Following is my column that appears in this week’s print edition of The Catholic Post. I invite your feedback here.
One of the perks of writing a monthly column is getting invited to speak occasionally to local groups about books and our Catholic faith.
(I “might” consider getting sometimes recognized at the post office as “that lady who writes about books,” but this is usually when I’m not looking my best, so no counting that. But I digress.)
Giving talks lets me hear from others about their favorite books, as well gives me valuable feedback about what’s popular or resonant here. Several recent encounters left me realizing that reviews touching on mental health issues have been much-needed and welcome.
So this month I’ll focus on several books–primarily one new book–in this area.
The Catholic Guide to Depression: How the Saints, the Sacraments and Psychiatry Can Help You Break Its Grip and Find Happiness Again by Aaron Kheriaty, MD, with Fr. John Cihak, STD is comprehensive, compassionate and Catholic. I highly recommended it.
The Catholic Guide to Depression is a sensible, well-thought-out book that covers a range of issues and concerns, from medication and lifestyle options; how psychological health can affect one’s spiritual life; therapy’s benefits and limits; and much, much more.
While excellent in every way, this book can seem a bit academic in some stretches, but interested readers should persist, as there is a wealth of powerful stories, strategies, and help offered in its pages.
I’ve written before about how certain topics are best handled by experts rather than those who consider themselves experts because they’ve read some church documents or read up on a particular issue or theological area. Surely mental health constitutes one such topic since there is so much conflicting information floating around in books, on the Internet, or even a tendency from some well-meaning Catholics to strictly “spiritualize” mental health issues.
In The Catholic Guide to Depression, author Dr. Kheriaty is an expert, being both a practicing Catholic and father to five, a psychiatrist and professor at University of California-Urvine, and co-chair in the school’s medical ethics program. He writes both compassionately and authoritatively here.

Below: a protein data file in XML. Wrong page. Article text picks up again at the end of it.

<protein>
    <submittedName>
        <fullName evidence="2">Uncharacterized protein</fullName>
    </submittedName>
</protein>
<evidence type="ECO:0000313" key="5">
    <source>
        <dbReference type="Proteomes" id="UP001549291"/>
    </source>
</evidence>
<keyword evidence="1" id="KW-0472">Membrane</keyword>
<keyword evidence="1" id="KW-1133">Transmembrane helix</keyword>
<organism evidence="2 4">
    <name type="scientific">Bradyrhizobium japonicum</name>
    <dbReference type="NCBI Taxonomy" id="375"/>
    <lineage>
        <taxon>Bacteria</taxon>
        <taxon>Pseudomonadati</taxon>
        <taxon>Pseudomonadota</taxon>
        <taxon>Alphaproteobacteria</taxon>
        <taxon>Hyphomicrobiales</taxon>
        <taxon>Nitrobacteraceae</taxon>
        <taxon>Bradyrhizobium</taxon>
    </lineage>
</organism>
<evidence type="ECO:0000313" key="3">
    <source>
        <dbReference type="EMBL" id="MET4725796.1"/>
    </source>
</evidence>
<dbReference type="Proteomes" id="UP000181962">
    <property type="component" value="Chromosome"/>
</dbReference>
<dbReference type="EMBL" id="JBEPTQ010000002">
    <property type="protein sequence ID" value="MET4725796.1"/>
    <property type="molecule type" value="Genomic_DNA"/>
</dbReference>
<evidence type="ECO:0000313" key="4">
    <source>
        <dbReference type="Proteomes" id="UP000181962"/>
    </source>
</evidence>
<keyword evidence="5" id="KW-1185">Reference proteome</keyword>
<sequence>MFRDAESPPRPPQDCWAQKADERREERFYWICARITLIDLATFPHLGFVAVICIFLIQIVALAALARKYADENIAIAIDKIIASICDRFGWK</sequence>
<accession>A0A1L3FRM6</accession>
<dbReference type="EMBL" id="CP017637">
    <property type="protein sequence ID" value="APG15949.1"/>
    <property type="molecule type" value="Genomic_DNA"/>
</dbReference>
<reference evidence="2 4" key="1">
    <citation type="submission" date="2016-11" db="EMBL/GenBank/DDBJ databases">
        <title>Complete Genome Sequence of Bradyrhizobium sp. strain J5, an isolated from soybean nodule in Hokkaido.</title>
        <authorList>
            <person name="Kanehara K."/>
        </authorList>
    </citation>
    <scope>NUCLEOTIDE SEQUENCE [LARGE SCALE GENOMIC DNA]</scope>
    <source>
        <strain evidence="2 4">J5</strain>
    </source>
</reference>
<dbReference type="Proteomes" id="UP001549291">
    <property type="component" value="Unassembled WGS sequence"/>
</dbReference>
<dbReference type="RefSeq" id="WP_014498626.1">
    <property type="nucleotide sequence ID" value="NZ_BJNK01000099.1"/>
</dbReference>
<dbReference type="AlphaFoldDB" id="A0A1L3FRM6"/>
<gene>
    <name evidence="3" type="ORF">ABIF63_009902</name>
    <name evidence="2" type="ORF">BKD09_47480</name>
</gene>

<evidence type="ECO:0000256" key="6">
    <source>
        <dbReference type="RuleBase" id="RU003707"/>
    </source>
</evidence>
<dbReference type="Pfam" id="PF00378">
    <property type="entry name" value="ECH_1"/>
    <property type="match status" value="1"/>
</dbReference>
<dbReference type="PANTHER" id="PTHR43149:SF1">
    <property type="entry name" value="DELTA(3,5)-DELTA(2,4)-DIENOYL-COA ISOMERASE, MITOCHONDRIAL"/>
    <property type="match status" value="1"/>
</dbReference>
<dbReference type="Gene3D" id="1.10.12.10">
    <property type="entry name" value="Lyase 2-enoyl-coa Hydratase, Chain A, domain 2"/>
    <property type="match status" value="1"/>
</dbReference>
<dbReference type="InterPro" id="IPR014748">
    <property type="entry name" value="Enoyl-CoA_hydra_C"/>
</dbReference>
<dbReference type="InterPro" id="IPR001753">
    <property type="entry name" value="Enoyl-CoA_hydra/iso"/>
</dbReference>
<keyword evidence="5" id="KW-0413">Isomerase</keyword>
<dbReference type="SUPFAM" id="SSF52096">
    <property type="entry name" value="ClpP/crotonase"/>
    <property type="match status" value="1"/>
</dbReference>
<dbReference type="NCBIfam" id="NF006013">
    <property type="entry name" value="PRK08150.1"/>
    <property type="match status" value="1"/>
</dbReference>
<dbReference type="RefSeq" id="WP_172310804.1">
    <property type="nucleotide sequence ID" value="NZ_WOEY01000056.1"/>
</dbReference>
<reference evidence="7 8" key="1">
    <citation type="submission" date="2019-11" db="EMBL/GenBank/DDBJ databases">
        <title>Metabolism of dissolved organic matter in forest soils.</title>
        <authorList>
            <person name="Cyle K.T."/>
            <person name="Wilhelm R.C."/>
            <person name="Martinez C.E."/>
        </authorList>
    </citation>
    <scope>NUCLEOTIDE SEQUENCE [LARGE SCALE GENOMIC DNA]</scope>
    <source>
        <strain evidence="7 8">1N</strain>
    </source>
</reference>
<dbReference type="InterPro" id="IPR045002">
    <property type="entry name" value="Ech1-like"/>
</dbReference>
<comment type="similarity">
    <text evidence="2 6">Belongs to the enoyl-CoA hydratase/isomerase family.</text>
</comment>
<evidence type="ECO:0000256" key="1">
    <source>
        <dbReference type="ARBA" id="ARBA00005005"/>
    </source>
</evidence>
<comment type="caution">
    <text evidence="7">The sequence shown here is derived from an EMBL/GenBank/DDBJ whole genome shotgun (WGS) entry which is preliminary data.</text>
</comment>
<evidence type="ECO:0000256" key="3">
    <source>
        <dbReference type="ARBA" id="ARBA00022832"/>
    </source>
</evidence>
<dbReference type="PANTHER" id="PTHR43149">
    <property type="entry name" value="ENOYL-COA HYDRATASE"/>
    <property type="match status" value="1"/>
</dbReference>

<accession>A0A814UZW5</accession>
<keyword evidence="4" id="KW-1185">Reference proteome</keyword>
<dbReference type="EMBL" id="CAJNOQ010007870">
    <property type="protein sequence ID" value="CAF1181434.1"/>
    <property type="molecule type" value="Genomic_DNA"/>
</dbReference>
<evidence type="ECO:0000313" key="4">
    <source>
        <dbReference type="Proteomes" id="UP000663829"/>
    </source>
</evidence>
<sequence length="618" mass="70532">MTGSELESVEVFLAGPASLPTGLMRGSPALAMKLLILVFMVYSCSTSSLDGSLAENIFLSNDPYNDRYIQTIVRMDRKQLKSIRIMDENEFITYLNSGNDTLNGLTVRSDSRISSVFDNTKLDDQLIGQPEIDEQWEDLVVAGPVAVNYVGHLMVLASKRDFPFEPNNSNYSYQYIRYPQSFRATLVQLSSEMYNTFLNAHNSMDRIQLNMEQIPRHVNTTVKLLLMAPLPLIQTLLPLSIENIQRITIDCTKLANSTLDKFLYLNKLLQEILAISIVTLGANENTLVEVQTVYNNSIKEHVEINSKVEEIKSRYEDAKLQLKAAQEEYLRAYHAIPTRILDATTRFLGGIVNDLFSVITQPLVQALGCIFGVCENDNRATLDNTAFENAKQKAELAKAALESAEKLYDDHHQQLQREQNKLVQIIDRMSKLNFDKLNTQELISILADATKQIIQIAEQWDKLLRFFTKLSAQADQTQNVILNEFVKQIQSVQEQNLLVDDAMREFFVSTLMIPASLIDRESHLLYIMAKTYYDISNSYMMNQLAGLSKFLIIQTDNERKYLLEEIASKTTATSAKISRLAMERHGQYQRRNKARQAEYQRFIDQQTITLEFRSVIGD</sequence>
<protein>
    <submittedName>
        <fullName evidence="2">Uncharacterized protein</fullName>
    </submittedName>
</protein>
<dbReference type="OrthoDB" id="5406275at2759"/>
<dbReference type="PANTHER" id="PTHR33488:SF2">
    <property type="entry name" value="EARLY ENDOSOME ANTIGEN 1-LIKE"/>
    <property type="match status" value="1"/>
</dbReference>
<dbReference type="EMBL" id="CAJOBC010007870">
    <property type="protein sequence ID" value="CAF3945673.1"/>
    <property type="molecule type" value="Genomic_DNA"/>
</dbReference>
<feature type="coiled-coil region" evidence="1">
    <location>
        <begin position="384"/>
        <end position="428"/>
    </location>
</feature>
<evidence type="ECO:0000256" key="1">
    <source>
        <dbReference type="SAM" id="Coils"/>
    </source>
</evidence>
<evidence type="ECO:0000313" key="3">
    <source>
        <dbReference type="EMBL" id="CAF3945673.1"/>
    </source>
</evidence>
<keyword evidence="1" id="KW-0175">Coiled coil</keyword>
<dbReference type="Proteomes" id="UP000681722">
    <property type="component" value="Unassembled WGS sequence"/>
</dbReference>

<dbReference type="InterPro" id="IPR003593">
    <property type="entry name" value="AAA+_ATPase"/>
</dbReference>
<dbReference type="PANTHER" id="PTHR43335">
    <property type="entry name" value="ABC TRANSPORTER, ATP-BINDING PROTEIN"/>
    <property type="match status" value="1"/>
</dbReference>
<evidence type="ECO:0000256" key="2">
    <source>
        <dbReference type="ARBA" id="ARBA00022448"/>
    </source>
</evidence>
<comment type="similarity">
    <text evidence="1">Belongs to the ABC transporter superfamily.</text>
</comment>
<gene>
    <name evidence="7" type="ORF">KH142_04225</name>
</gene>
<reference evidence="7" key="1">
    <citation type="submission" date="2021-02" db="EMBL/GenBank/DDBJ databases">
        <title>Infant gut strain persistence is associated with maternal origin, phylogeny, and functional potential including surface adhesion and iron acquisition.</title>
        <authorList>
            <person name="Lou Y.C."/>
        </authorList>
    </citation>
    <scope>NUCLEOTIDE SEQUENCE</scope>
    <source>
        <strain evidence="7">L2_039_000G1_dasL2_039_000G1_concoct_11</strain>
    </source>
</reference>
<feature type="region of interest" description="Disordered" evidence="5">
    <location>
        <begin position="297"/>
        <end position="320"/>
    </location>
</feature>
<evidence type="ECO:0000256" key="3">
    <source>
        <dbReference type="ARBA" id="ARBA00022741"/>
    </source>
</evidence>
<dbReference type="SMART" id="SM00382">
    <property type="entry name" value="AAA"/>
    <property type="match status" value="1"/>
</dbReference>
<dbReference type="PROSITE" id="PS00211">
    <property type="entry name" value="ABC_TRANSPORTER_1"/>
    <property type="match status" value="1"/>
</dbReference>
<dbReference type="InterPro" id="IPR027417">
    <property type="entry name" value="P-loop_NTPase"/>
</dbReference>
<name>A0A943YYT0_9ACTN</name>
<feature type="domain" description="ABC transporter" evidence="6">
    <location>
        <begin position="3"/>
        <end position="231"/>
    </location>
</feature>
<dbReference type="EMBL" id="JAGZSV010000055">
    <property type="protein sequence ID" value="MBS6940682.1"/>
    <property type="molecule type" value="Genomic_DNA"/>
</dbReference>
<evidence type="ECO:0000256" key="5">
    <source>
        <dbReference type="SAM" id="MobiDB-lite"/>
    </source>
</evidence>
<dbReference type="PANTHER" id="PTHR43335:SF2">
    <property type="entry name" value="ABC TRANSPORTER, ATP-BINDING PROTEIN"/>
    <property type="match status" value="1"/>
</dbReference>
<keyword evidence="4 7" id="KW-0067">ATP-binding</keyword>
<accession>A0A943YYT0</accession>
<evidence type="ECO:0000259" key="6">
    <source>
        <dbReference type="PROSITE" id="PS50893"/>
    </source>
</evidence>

The end of the book includes a beautiful short section of “prayers in distress” from such saints as St. Benedict Joseph Labre, who suffered from mental illness throughout his life; and an address by Blessed John Paul II on the theme of depression. “
The Catholic Guide to Depression is new, but there are other resources that can be beneficial:
*Surviving Depression: A Catholic Approach by Pauline Sister Kathryn J. Hermes, is a often-recommended book, and was reprinted and expanded last year. The most compelling aspect for readers is that Sister Kathryn herself has struggled off and on throughout her life with depression.
As a result, she writes in a loving and knowing way about getting assistance and living out one’s Catholic faith when suffering. Surviving Depression also offers a separately available journal and prayer book.
*Fr. Benedict Groeschel’s Arise from Darkness: What to Do When Life Doesn’t Make Sense, is a classic work about suffering, grace and the life of faith. Fr. Groeschel writes not just from a spiritual perspective, but from one trained as a counselor, in a meditative and prayerful way about living with the reality of suffering and loss.
*For a much more personal story, consider Beyond Blue, Therese Borchard’s excellent memoir of her struggle with depression and mental health issues. I reviewed the book when it came out several years ago (and you can read that here), and as I shared, it’s well-written and at the same time often hard to read.
Borchard shares low points that include two hospitalizations, dozens of drug combinations, bad physicians, and suicide plans.
So why read this book? To quote Borchard, “anyone who struggles with anxiety or depression—even in the slightest way—might find a companion in me, some consolation in the incredibly personal details of my story, and a bit of hope to lighten an often dark and lonely path.” For those on “that dark and lonely path”, there is healing and hope.
It’s my sincere hope that one or more of these books can offer that to readers.